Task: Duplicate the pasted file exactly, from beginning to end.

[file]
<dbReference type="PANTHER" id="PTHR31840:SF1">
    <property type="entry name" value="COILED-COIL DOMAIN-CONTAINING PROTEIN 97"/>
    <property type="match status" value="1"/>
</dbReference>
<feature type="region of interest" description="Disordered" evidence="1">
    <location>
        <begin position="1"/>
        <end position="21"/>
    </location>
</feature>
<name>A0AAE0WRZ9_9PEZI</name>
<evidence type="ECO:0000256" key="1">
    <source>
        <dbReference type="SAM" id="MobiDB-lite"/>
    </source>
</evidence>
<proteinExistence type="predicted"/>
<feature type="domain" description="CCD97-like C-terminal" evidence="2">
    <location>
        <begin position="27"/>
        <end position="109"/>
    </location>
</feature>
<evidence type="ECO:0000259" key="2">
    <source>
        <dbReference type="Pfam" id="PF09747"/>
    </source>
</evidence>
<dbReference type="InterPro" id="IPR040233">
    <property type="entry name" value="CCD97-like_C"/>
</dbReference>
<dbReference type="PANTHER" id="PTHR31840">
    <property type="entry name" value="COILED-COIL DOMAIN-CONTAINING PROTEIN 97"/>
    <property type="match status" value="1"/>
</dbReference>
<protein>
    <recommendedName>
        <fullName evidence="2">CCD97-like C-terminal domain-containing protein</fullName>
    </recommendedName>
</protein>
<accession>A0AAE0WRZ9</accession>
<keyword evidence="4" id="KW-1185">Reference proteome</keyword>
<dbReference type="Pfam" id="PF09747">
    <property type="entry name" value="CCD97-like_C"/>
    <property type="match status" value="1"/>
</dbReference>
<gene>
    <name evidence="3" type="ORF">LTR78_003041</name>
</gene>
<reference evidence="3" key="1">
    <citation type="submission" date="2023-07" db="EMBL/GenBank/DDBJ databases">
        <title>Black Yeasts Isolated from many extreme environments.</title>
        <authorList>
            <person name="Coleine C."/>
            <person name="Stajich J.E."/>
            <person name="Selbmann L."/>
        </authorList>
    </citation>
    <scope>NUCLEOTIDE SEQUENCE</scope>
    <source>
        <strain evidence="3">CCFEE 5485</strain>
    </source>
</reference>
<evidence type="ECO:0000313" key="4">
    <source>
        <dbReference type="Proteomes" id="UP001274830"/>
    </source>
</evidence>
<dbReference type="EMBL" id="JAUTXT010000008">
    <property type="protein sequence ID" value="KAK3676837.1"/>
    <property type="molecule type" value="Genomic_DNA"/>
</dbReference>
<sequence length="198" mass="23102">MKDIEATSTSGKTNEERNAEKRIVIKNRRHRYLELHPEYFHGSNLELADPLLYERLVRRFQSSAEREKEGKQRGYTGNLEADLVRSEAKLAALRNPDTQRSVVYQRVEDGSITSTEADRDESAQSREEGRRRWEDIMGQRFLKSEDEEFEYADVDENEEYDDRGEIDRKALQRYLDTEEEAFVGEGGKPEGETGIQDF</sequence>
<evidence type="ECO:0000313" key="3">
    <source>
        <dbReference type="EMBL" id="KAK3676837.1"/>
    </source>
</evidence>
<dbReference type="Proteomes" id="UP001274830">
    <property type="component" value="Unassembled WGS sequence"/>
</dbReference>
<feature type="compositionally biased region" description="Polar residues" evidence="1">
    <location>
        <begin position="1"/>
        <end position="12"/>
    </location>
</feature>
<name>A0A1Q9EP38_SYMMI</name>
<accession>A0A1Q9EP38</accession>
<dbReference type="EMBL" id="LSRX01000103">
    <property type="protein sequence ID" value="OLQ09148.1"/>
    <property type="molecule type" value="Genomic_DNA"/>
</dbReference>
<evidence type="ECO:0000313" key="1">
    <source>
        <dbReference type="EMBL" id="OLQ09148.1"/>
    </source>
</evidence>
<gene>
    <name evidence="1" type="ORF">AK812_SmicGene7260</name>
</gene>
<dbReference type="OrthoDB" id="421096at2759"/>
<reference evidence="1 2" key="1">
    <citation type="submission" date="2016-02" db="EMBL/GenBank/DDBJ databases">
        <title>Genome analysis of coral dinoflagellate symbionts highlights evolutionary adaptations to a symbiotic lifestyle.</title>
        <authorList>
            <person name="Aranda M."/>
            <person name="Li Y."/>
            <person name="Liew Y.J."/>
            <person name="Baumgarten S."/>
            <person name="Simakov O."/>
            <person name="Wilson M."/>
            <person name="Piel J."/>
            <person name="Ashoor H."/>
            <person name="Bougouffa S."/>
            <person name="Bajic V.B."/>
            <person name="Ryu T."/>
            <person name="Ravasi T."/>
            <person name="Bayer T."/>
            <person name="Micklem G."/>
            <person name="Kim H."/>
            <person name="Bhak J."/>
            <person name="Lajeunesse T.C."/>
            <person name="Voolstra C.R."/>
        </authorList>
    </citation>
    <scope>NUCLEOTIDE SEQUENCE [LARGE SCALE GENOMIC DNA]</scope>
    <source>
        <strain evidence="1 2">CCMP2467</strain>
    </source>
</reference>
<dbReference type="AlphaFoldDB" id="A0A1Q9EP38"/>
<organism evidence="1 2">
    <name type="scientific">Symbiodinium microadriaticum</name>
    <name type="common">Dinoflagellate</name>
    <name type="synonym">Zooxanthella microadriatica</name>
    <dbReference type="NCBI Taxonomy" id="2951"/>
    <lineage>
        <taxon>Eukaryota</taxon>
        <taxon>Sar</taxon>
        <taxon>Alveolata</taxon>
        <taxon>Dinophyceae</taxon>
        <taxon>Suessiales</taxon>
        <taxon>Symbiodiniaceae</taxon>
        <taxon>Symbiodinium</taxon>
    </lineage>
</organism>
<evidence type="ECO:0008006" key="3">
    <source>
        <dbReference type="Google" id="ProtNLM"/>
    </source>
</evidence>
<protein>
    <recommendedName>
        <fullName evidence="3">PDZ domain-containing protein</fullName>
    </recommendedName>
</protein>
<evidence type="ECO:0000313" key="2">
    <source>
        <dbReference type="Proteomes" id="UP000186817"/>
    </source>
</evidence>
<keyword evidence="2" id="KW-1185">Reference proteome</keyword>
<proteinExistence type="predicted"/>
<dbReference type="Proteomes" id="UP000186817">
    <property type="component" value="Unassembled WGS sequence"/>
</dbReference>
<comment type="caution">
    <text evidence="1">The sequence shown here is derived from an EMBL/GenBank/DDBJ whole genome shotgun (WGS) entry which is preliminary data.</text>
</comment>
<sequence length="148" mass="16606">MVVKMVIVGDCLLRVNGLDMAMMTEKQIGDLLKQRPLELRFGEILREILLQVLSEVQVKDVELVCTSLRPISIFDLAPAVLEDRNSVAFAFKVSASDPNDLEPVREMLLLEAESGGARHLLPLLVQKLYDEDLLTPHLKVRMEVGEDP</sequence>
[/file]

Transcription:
<dbReference type="PANTHER" id="PTHR31840:SF1">
    <property type="entry name" value="COILED-COIL DOMAIN-CONTAINING PROTEIN 97"/>
    <property type="match status" value="1"/>
</dbReference>
<feature type="region of interest" description="Disordered" evidence="1">
    <location>
        <begin position="1"/>
        <end position="21"/>
    </location>
</feature>
<name>A0AAE0WRZ9_9PEZI</name>
<evidence type="ECO:0000256" key="1">
    <source>
        <dbReference type="SAM" id="MobiDB-lite"/>
    </source>
</evidence>
<proteinExistence type="predicted"/>
<feature type="domain" description="CCD97-like C-terminal" evidence="2">
    <location>
        <begin position="27"/>
        <end position="109"/>
    </location>
</feature>
<evidence type="ECO:0000259" key="2">
    <source>
        <dbReference type="Pfam" id="PF09747"/>
    </source>
</evidence>
<dbReference type="InterPro" id="IPR040233">
    <property type="entry name" value="CCD97-like_C"/>
</dbReference>
<dbReference type="PANTHER" id="PTHR31840">
    <property type="entry name" value="COILED-COIL DOMAIN-CONTAINING PROTEIN 97"/>
    <property type="match status" value="1"/>
</dbReference>
<protein>
    <recommendedName>
        <fullName evidence="2">CCD97-like C-terminal domain-containing protein</fullName>
    </recommendedName>
</protein>
<accession>A0AAE0WRZ9</accession>
<keyword evidence="4" id="KW-1185">Reference proteome</keyword>
<dbReference type="Pfam" id="PF09747">
    <property type="entry name" value="CCD97-like_C"/>
    <property type="match status" value="1"/>
</dbReference>
<gene>
    <name evidence="3" type="ORF">LTR78_003041</name>
</gene>
<reference evidence="3" key="1">
    <citation type="submission" date="2023-07" db="EMBL/GenBank/DDBJ databases">
        <title>Black Yeasts Isolated from many extreme environments.</title>
        <authorList>
            <person name="Coleine C."/>
            <person name="Stajich J.E."/>
            <person name="Selbmann L."/>
        </authorList>
    </citation>
    <scope>NUCLEOTIDE SEQUENCE</scope>
    <source>
        <strain evidence="3">CCFEE 5485</strain>
    </source>
</reference>
<evidence type="ECO:0000313" key="4">
    <source>
        <dbReference type="Proteomes" id="UP001274830"/>
    </source>
</evidence>
<dbReference type="EMBL" id="JAUTXT010000008">
    <property type="protein sequence ID" value="KAK3676837.1"/>
    <property type="molecule type" value="Genomic_DNA"/>
</dbReference>
<sequence length="198" mass="23102">MKDIEATSTSGKTNEERNAEKRIVIKNRRHRYLELHPEYFHGSNLELADPLLYERLVRRFQSSAEREKEGKQRGYTGNLEADLVRSEAKLAALRNPDTQRSVVYQRVEDGSITSTEADRDESAQSREEGRRRWEDIMGQRFLKSEDEEFEYADVDENEEYDDRGEIDRKALQRYLDTEEEAFVGEGGKPEGETGIQDF</sequence>
<evidence type="ECO:0000313" key="3">
    <source>
        <dbReference type="EMBL" id="KAK3676837.1"/>
    </source>
</evidence>
<dbReference type="Proteomes" id="UP001274830">
    <property type="component" value="Unassembled WGS sequence"/>
</dbReference>
<feature type="compositionally biased region" description="Polar residues" evidence="1">
    <location>
        <begin position="1"/>
        <end position="12"/>
    </location>
</feature>
<name>A0A1Q9EP38_SYMMI</name>
<accession>A0A1Q9EP38</accession>
<dbReference type="EMBL" id="LSRX01000103">
    <property type="protein sequence ID" value="OLQ09148.1"/>
    <property type="molecule type" value="Genomic_DNA"/>
</dbReference>
<evidence type="ECO:0000313" key="1">
    <source>
        <dbReference type="EMBL" id="OLQ09148.1"/>
    </source>
</evidence>
<gene>
    <name evidence="1" type="ORF">AK812_SmicGene7260</name>
</gene>
<dbReference type="OrthoDB" id="421096at2759"/>
<reference evidence="1 2" key="1">
    <citation type="submission" date="2016-02" db="EMBL/GenBank/DDBJ databases">
        <title>Genome analysis of coral dinoflagellate symbionts highlights evolutionary adaptations to a symbiotic lifestyle.</title>
        <authorList>
            <person name="Aranda M."/>
            <person name="Li Y."/>
            <person name="Liew Y.J."/>
            <person name="Baumgarten S."/>
            <person name="Simakov O."/>
            <person name="Wilson M."/>
            <person name="Piel J."/>
            <person name="Ashoor H."/>
            <person name="Bougouffa S."/>
            <person name="Bajic V.B."/>
            <person name="Ryu T."/>
            <person name="Ravasi T."/>
            <person name="Bayer T."/>
            <person name="Micklem G."/>
            <person name="Kim H."/>
            <person name="Bhak J."/>
            <person name="Lajeunesse T.C."/>
            <person name="Voolstra C.R."/>
        </authorList>
    </citation>
    <scope>NUCLEOTIDE SEQUENCE [LARGE SCALE GENOMIC DNA]</scope>
    <source>
        <strain evidence="1 2">CCMP2467</strain>
    </source>
</reference>
<dbReference type="AlphaFoldDB" id="A0A1Q9EP38"/>
<organism evidence="1 2">
    <name type="scientific">Symbiodinium microadriaticum</name>
    <name type="common">Dinoflagellate</name>
    <name type="synonym">Zooxanthella microadriatica</name>
    <dbReference type="NCBI Taxonomy" id="2951"/>
    <lineage>
        <taxon>Eukaryota</taxon>
        <taxon>Sar</taxon>
        <taxon>Alveolata</taxon>
        <taxon>Dinophyceae</taxon>
        <taxon>Suessiales</taxon>
        <taxon>Symbiodiniaceae</taxon>
        <taxon>Symbiodinium</taxon>
    </lineage>
</organism>
<evidence type="ECO:0008006" key="3">
    <source>
        <dbReference type="Google" id="ProtNLM"/>
    </source>
</evidence>
<protein>
    <recommendedName>
        <fullName evidence="3">PDZ domain-containing protein</fullName>
    </recommendedName>
</protein>
<evidence type="ECO:0000313" key="2">
    <source>
        <dbReference type="Proteomes" id="UP000186817"/>
    </source>
</evidence>
<keyword evidence="2" id="KW-1185">Reference proteome</keyword>
<proteinExistence type="predicted"/>
<dbReference type="Proteomes" id="UP000186817">
    <property type="component" value="Unassembled WGS sequence"/>
</dbReference>
<comment type="caution">
    <text evidence="1">The sequence shown here is derived from an EMBL/GenBank/DDBJ whole genome shotgun (WGS) entry which is preliminary data.</text>
</comment>
<sequence length="148" mass="16606">MVVKMVIVGDCLLRVNGLDMAMMTEKQIGDLLKQRPLELRFGEILREILLQVLSEVQVKDVELVCTSLRPISIFDLAPAVLEDRNSVAFAFKVSASDPNDLEPVREMLLLEAESGGARHLLPLLVQKLYDEDLLTPHLKVRMEVGEDP</sequence>